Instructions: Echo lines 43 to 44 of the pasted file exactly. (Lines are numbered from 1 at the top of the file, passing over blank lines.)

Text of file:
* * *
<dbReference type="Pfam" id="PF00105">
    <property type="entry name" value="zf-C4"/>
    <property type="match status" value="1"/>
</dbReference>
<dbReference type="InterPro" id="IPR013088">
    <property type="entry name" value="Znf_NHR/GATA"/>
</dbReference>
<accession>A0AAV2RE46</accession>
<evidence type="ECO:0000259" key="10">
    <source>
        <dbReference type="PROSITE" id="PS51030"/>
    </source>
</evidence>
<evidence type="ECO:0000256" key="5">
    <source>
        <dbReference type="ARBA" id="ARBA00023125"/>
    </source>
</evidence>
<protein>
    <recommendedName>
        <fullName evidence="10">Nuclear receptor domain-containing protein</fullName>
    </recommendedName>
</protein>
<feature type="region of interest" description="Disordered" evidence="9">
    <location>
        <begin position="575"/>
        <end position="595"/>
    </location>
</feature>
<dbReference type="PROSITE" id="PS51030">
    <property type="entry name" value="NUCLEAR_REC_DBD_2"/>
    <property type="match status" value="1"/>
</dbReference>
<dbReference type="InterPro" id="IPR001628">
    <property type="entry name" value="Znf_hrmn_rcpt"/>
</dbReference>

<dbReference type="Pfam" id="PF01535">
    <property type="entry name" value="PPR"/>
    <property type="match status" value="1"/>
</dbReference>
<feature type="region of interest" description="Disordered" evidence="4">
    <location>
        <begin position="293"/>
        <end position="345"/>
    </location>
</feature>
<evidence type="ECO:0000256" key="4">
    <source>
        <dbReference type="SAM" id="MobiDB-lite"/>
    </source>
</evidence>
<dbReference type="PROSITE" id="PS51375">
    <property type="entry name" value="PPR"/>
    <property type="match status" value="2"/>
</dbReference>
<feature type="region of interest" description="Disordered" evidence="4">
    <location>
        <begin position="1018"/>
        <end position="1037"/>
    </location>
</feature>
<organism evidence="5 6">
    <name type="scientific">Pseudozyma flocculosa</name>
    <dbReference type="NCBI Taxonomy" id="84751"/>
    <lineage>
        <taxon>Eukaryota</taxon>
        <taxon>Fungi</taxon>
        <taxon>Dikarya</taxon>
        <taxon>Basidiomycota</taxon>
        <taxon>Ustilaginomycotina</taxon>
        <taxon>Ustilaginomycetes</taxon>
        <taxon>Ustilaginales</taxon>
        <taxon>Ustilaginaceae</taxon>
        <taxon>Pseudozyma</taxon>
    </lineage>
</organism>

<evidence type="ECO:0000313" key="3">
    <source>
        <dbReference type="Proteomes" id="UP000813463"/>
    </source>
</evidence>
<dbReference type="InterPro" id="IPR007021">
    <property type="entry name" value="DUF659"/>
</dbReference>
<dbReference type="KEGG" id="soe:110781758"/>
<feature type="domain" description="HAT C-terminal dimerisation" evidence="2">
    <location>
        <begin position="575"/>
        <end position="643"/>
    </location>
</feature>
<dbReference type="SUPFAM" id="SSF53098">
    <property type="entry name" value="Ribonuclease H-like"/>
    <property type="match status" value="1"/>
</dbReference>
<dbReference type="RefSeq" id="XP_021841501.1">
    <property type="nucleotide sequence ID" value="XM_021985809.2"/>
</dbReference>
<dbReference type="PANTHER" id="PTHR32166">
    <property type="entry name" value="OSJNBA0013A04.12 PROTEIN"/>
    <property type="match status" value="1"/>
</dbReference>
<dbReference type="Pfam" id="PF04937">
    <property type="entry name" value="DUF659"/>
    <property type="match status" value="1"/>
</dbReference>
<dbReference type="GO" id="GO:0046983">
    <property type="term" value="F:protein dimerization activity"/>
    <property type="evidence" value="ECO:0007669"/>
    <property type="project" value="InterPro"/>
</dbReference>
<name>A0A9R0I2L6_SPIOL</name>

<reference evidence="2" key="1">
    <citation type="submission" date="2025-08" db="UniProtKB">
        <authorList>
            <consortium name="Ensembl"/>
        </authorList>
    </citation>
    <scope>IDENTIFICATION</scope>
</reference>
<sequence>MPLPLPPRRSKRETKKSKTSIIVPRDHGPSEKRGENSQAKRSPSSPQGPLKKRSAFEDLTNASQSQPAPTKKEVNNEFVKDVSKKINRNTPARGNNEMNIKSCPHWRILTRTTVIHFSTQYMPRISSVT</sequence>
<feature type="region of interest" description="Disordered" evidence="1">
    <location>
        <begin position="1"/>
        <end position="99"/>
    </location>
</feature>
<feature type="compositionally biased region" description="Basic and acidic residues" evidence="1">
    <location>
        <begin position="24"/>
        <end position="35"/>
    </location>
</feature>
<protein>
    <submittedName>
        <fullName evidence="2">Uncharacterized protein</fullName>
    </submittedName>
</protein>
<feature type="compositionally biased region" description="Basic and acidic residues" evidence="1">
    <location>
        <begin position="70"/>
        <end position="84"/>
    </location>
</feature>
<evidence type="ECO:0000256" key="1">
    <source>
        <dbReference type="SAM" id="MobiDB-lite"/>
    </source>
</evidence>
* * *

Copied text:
        <begin position="293"/>
        <end position="345"/>